Thursday, December 24, 2009

Foriegn Ant Visitors

  Springfield is hosting a new species of aggressive Japanese ants.  The scientific name for these invaders is Tetramorium tsuschimae. It’s unlikely any of us could tell one ant species from another, but Dr. Lloyd Morrison can.  He is an ecologist with National Park Service at Wilson’s Creek Battlefield.
   Lloyd believes the ant species are being transported in potted plants, where they nest and proliferate like – well ants.
   The newly arrived ants were first identified in St. Louis and Columbia. Dr. Morrison found them marching purposefully around in his back yard and used DNA testing to confirm his observations.  These ants are 1/10 of an inch long, polygynous (male mates with more than one female) and prefer warm weather.
   In spite of the picture, you and I won't be able to distinguish them from our native species.  Before you declare war on ants, you should know that they do a lot of good in nature or your garden, although they can certainly be annoying pests. Ants are like earthworms; they till the soil and collect insects that they turn into fertilizer. They also attack many seed-eating insects, interrupt their courting and egg-laying. Then again, Lloyd says some ants have a sympathetic relationship with aphids, protecting them from other insects. And carpenter ants are another story.
   The best solution: create a barrier, and if you find ants in all the wrong places; destroy their map-making pheromone trail.
   You can learn more about insects at
Story by George Freeman adapted from the Friends of the Garden Fog Blog

Wednesday, December 23, 2009

The Springfield Plateau Chapter Christmas Party, as designed by Karolyn Holdren, was a success as measured by the babble of voices and the intake of food.  The Master Naturalist Choir was led by Bob Tosca-ninney Ranney in his Christmas Cantata "The Barber of Jay".  The White Elephant gift exchange had everything including a kitchen sink, and the last minute silent auction raised over $670.

Since plants just grow without feeling or reacting to the environment, it makes sense that they don't mind being eaten... or do they?  Bob Ranney sent me this New York Times Link which makes you think twice about that.

Saturday, December 5, 2009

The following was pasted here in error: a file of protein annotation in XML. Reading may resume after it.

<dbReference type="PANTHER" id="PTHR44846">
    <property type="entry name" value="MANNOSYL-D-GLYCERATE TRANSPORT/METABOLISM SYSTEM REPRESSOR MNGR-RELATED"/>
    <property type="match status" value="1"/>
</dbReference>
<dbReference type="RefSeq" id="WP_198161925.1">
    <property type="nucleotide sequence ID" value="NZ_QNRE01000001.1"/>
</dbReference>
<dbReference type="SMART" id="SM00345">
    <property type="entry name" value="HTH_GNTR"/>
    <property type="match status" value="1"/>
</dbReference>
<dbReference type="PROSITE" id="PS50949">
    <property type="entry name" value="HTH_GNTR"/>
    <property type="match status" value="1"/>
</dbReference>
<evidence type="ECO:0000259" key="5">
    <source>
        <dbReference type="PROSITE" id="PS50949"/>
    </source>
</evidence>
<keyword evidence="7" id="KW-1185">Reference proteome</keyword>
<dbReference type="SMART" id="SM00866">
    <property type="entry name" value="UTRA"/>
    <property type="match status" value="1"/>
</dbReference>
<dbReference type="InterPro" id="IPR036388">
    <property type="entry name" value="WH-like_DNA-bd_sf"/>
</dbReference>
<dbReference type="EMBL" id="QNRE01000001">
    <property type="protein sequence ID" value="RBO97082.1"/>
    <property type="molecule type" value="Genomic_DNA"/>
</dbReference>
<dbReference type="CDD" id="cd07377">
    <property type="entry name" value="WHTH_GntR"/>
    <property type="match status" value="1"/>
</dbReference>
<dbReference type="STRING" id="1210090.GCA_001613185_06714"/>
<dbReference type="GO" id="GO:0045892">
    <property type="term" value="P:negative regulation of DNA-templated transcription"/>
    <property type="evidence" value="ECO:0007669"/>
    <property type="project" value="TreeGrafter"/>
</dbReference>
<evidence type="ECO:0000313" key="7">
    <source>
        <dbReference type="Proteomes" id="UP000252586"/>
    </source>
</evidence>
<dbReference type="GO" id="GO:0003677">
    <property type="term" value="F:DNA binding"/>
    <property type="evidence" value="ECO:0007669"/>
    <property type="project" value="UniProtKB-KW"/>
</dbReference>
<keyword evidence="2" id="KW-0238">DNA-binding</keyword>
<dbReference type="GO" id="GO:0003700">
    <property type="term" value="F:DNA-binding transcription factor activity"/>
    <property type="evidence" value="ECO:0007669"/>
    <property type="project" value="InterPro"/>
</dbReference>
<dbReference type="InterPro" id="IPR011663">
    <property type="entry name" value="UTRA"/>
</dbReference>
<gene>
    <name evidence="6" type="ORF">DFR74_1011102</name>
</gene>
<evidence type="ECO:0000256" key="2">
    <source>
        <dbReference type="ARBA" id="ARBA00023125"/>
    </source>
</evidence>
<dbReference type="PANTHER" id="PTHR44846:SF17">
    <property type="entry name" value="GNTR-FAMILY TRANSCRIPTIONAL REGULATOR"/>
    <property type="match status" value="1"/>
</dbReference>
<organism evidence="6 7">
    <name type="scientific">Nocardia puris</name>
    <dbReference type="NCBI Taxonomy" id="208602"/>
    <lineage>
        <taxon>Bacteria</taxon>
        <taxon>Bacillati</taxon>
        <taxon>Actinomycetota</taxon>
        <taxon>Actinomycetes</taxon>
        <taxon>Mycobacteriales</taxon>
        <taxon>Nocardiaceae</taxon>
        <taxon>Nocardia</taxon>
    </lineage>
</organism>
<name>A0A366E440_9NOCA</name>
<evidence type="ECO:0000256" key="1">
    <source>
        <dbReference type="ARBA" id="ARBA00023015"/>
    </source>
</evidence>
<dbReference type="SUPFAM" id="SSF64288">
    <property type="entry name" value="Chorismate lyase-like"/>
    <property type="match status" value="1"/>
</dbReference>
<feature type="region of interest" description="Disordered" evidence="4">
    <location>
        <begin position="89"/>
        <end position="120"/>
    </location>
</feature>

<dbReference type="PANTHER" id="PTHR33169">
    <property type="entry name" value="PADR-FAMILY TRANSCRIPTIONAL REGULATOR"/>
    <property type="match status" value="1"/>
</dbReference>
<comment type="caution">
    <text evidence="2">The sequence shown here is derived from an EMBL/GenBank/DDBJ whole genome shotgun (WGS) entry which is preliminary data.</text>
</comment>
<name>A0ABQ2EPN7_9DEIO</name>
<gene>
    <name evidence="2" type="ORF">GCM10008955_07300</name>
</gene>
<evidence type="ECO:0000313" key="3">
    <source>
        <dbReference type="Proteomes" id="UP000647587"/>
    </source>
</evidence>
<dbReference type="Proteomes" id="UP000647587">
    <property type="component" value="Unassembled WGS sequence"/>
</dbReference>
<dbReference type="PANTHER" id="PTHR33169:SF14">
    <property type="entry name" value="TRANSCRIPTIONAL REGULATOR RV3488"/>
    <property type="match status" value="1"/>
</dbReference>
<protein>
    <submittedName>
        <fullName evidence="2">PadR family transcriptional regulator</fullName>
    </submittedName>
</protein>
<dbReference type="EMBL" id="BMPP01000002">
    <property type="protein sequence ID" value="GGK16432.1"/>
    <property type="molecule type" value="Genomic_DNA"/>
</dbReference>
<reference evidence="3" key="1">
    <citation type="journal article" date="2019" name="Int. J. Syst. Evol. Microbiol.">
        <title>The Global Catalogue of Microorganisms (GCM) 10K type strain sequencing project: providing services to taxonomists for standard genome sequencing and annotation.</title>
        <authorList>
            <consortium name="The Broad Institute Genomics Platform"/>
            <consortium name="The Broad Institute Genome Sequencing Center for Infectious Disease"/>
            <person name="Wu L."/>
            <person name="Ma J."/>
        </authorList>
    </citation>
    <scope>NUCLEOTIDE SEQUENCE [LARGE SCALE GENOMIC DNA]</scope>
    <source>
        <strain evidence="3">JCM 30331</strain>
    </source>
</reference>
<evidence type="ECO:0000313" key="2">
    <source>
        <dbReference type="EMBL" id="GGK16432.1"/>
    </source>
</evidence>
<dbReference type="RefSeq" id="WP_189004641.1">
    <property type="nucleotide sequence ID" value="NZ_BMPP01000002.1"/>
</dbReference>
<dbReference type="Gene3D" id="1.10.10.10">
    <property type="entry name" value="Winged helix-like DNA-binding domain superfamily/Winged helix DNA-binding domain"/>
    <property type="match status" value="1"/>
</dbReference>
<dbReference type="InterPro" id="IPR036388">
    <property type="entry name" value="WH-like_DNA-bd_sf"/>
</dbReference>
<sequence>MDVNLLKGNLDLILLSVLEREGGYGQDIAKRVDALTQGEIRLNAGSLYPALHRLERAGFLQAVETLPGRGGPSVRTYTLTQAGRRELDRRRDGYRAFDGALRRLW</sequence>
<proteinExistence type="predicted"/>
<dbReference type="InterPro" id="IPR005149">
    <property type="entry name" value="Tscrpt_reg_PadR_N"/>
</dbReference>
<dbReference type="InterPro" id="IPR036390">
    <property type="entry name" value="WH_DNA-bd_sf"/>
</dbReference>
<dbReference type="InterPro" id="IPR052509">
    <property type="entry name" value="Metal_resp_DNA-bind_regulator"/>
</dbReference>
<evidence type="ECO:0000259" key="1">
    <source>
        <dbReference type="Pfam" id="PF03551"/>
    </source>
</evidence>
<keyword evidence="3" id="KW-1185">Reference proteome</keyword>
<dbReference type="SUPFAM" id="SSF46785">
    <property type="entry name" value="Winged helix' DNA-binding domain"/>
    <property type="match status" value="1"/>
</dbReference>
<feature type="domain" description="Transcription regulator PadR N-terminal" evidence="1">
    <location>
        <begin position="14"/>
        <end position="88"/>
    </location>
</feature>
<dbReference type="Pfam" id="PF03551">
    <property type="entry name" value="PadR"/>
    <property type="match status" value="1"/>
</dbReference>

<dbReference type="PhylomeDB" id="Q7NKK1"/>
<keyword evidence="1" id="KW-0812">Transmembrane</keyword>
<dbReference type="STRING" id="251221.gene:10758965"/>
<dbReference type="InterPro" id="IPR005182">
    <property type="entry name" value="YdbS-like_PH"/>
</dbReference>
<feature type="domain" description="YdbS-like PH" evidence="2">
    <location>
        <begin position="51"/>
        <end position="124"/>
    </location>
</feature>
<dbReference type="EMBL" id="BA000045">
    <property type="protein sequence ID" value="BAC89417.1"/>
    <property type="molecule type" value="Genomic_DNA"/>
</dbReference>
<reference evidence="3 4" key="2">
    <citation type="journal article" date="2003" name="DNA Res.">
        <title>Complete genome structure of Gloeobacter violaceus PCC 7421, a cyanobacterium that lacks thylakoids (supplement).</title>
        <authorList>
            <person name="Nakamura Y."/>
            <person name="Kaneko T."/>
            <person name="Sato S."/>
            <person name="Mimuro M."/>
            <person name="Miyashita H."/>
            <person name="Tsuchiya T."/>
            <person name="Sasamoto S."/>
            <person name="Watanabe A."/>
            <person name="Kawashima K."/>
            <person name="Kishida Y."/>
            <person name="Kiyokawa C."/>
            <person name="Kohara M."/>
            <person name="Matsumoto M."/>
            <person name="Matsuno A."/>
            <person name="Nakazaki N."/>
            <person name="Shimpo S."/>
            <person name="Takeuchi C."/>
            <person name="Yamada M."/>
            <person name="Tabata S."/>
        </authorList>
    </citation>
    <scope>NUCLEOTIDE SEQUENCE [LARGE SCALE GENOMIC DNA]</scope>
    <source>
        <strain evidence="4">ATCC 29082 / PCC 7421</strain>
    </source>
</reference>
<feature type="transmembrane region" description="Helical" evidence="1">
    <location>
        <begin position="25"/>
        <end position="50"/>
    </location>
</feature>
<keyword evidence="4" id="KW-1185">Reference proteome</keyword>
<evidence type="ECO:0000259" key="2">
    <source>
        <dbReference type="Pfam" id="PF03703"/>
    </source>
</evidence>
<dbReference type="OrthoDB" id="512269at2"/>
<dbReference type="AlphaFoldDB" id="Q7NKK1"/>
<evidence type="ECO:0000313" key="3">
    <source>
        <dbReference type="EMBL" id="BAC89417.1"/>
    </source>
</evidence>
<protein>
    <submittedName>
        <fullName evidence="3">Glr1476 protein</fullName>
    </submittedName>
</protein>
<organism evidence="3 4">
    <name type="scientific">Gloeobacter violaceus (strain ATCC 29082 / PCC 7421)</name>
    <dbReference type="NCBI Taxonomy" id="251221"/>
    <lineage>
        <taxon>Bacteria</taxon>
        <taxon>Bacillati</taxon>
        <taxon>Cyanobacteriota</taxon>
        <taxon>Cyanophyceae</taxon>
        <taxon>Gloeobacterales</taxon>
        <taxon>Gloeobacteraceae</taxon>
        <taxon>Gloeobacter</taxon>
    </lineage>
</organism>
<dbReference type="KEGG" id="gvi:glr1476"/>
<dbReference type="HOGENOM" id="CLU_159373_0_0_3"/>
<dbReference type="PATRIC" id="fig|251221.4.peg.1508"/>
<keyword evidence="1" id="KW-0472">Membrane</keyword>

Blooming in December

The morning after the temperature dropped to 10 degrees on Bull Creek, the edges of the field and roads blossomed with white flowers.  Well, sort of flowers.  Frost flowers are ribbons of ice which split the stems of three types of Missouri wildflowers as the sap freezes.  The spirals may extend more than eight inches up the stem or curl around the base in complex rosettes up to 8" in diameter.  The individual ribbons are so thin that you can see your fingerprint through them.
Our frost flowers form on the stems of White crownbeard (Verbesina virginica), also known as Frostweed.  They can also be found on Yellow Ironweed (Verbesina alternifolia), Hoary Frostweed (Helianthemum bickmellii) and Dittany (Cunila origanoides).

Frost flowers typically are seen with the first hard freeze but may reappear with the second or third freeze as well, typically with smaller displays of ribbons.  Technically they should be called Ice Flowers as they are formed from freezing water rather than freezing water vapor which forms frost.  (For more on this, check out this link
 Some of the our frost flowers from Bull Mills as well as their parent wildflowers can be seen by clicking on this from Missouri Conservationist.

Wednesday, December 2, 2009

Undersea Marvels

Nintyseven percent of our planet is under the sea, the vast majority of it never explored.  Although this is currently out of range for a Master Naturalist field trip, there is a lot to learn there.  Recently there have been a number of stories highlighting a variety of new discoveries, such as those described in the article at LiveScience.  Who knew that Dumbo could swim!

If you have six minutes to burn, a great way to spend it is at the site of TED underwater.  The deep water bioluminescence is amazing by itself, but wait until you catch the camouflage of the cephalopods.  Check out the squid behaving as lounge lizards and the amazing disappearing octopus.